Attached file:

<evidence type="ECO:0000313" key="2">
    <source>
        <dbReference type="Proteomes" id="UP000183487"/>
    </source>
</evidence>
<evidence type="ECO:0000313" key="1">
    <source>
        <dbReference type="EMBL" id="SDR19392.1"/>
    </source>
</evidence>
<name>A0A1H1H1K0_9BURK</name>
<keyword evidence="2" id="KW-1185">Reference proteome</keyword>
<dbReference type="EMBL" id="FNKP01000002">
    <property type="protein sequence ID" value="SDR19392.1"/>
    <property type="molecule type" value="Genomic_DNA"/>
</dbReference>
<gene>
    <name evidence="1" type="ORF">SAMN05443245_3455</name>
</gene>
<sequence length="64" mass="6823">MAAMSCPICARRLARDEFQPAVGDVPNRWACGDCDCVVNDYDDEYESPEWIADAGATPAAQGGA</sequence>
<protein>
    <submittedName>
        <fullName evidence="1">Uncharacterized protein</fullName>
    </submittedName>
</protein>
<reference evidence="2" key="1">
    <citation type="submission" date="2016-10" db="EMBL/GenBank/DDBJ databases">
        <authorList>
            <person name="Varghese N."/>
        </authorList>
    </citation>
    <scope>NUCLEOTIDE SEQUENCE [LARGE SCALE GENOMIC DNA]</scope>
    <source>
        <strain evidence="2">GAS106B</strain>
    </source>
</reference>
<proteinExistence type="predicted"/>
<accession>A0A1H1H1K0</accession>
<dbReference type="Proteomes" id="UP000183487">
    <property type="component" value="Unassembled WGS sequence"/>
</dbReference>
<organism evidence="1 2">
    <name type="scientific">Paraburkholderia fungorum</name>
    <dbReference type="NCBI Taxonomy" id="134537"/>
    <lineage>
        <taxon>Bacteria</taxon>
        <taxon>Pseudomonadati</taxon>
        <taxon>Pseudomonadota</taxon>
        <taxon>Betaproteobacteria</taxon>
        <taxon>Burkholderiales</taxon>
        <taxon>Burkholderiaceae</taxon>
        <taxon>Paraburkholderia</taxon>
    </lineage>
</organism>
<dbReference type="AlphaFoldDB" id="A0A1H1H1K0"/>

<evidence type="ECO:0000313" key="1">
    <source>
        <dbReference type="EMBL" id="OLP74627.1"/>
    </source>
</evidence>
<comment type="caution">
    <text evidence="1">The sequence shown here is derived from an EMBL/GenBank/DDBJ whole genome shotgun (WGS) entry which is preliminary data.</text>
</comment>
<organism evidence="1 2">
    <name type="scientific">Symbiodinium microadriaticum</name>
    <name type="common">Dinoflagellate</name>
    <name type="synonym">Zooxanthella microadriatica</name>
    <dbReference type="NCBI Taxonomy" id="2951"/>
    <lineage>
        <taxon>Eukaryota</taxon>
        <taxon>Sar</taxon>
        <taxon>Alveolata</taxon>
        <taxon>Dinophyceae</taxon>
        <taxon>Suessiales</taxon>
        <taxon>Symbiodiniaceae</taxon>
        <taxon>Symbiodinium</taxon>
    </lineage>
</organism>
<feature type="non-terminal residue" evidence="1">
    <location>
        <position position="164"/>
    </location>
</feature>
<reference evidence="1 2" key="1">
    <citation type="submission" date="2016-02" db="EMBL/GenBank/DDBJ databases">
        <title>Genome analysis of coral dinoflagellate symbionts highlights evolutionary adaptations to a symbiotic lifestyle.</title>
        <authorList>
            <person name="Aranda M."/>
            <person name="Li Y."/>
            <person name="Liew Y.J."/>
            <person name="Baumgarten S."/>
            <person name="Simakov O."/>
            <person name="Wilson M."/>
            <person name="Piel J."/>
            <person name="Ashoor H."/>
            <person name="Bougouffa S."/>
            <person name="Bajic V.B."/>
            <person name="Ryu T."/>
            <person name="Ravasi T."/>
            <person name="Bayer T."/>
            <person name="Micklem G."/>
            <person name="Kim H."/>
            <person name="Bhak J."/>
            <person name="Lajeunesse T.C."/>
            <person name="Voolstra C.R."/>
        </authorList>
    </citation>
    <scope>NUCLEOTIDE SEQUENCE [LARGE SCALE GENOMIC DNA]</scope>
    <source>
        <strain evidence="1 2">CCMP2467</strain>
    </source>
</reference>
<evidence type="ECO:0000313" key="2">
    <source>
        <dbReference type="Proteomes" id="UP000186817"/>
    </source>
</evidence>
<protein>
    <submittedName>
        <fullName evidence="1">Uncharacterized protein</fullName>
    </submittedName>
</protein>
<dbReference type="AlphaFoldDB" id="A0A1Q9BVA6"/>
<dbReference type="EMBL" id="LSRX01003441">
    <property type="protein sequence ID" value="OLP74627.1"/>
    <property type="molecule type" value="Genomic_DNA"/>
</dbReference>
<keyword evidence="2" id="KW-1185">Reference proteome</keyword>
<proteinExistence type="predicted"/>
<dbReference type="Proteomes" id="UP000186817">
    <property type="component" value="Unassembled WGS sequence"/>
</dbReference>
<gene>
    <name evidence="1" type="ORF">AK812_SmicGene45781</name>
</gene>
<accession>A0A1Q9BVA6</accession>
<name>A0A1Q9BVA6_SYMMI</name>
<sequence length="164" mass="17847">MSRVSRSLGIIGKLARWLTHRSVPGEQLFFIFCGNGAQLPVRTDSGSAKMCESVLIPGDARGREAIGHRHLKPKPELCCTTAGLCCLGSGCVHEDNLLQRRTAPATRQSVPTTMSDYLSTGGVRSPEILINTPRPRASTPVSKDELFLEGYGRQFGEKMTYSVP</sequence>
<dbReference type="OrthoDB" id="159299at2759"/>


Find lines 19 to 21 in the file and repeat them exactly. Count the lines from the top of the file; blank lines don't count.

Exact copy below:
</gene>
<sequence length="64" mass="6823">MAAMSCPICARRLARDEFQPAVGDVPNRWACGDCDCVVNDYDDEYESPEWIADAGATPAAQGGA</sequence>
<protein>